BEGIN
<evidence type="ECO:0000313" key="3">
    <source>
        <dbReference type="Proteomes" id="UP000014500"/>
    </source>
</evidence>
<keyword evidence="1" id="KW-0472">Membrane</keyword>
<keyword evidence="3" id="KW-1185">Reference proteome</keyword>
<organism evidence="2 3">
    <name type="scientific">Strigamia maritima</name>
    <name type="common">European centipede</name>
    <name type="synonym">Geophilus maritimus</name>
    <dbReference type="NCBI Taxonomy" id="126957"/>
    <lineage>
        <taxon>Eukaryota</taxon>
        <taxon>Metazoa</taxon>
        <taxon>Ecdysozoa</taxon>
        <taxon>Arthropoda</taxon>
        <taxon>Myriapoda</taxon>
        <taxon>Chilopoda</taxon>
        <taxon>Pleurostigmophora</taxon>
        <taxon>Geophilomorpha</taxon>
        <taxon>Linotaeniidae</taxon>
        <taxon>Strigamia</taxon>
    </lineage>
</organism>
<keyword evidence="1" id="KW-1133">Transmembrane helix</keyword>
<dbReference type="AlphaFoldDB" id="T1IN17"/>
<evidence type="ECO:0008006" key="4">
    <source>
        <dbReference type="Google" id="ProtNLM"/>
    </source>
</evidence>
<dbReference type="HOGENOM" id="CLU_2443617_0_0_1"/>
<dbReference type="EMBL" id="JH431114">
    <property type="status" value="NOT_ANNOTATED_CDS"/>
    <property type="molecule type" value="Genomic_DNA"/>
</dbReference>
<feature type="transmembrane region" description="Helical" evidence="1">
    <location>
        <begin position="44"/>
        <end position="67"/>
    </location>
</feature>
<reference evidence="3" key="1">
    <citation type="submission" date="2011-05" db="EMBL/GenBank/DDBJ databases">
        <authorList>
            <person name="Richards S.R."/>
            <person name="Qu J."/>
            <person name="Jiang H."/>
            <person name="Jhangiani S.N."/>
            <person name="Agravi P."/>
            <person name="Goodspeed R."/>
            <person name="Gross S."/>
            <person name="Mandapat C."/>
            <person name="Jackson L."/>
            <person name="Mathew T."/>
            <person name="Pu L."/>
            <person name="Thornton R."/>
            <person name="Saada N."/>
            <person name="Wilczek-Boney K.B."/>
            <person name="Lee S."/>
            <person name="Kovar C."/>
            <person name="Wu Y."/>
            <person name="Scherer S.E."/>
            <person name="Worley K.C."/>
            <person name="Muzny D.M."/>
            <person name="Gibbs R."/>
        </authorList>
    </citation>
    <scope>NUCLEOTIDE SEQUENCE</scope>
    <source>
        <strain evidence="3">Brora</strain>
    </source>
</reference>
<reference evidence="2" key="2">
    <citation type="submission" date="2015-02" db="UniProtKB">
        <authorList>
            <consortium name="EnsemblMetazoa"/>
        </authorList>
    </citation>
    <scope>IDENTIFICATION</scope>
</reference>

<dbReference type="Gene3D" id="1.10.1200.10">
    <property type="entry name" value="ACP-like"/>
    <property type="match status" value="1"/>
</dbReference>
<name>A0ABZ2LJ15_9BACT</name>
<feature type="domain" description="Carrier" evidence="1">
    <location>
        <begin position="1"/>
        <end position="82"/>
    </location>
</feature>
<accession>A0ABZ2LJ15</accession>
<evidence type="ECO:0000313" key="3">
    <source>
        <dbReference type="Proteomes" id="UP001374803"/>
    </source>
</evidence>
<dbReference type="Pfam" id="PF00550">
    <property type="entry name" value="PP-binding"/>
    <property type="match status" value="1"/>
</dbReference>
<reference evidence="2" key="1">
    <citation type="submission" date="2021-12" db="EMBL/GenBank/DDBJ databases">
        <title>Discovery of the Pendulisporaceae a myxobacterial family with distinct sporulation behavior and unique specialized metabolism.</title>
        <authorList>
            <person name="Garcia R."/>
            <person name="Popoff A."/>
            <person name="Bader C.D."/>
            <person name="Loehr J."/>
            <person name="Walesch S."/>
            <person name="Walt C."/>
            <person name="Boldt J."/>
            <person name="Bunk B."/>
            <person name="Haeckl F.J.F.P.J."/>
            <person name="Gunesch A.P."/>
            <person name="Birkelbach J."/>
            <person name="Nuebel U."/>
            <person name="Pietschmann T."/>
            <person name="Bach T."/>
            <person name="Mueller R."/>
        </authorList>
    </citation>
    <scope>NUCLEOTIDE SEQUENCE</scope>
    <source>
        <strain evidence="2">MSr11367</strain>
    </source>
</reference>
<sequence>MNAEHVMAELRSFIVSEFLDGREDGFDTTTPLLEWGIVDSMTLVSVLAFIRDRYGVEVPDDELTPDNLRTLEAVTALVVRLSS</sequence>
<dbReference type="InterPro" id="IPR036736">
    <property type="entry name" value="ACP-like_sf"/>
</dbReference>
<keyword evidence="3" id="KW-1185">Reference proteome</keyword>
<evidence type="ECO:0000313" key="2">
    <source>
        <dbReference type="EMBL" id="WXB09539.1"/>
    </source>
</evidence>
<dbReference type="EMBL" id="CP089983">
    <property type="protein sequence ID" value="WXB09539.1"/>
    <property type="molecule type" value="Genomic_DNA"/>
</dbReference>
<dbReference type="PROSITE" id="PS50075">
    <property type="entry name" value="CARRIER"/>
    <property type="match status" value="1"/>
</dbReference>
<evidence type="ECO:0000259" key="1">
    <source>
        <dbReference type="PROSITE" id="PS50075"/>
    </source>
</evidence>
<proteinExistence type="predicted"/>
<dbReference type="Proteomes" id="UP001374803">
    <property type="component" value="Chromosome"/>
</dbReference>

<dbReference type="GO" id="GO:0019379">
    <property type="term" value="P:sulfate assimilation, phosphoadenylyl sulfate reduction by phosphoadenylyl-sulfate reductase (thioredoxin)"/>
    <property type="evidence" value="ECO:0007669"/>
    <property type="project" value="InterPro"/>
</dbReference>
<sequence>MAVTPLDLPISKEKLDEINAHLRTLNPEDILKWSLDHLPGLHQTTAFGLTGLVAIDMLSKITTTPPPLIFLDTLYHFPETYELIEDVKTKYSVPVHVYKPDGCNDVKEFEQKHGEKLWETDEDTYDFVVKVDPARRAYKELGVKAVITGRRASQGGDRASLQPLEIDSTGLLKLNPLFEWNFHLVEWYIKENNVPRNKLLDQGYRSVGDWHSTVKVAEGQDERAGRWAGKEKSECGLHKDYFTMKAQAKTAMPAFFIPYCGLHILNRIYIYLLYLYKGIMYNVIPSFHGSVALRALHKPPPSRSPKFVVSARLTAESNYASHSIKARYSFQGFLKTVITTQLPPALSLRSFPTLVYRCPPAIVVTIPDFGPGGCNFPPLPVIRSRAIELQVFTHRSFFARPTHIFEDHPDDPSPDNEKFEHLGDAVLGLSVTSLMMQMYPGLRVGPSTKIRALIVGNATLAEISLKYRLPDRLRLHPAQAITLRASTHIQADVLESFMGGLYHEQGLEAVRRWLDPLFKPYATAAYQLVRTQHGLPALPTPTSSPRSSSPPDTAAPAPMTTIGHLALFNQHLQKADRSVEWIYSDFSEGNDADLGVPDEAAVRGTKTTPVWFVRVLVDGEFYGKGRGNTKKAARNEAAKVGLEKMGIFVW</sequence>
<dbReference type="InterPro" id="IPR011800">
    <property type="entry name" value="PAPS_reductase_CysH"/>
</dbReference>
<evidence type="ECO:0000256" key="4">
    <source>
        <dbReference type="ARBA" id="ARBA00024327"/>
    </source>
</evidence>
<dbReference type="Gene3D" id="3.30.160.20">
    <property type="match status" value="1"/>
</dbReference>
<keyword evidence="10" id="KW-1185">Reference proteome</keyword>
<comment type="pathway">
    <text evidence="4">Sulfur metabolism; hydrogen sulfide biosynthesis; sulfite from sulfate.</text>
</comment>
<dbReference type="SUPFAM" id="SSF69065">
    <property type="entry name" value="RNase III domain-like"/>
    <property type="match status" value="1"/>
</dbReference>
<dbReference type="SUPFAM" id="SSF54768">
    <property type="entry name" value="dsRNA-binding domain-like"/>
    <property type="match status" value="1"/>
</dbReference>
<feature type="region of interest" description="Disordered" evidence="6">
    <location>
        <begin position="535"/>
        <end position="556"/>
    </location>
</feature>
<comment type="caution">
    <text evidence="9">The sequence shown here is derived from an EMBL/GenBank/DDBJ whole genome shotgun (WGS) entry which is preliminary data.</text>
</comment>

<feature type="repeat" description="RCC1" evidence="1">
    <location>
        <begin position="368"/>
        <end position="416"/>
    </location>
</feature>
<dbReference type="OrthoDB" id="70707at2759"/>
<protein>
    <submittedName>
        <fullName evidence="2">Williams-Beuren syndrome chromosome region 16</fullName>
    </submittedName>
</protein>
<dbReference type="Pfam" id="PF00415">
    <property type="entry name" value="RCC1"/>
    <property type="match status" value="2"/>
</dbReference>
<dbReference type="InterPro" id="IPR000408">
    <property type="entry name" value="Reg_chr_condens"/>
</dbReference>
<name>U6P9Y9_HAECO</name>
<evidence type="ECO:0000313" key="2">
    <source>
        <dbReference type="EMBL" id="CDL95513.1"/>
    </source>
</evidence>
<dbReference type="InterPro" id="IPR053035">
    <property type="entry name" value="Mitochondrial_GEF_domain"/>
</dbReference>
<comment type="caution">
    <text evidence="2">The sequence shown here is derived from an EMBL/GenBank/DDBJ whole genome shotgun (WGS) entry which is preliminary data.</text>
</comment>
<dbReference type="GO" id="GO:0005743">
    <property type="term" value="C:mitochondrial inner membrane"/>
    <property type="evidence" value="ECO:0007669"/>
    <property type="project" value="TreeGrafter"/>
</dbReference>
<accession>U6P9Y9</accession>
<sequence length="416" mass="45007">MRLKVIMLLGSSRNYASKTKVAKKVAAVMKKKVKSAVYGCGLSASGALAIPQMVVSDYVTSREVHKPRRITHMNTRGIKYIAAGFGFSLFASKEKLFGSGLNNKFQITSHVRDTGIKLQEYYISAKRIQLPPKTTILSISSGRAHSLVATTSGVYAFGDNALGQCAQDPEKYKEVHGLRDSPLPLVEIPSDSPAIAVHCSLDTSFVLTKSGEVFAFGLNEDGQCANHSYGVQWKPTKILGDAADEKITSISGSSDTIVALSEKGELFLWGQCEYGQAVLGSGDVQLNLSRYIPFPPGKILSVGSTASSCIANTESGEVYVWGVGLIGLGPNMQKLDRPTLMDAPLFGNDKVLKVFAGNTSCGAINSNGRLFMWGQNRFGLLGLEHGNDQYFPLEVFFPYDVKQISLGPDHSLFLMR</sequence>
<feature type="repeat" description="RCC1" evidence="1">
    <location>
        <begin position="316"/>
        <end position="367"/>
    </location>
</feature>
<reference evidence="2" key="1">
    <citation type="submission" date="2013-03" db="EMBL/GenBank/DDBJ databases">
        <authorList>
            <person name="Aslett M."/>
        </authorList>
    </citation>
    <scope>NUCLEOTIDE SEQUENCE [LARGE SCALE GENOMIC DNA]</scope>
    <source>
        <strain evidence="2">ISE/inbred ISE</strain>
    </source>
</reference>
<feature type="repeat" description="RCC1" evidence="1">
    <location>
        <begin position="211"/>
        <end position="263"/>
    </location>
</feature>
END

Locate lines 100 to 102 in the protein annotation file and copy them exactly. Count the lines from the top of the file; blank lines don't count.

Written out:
<dbReference type="Pfam" id="PF00550">
    <property type="entry name" value="PP-binding"/>
    <property type="match status" value="1"/>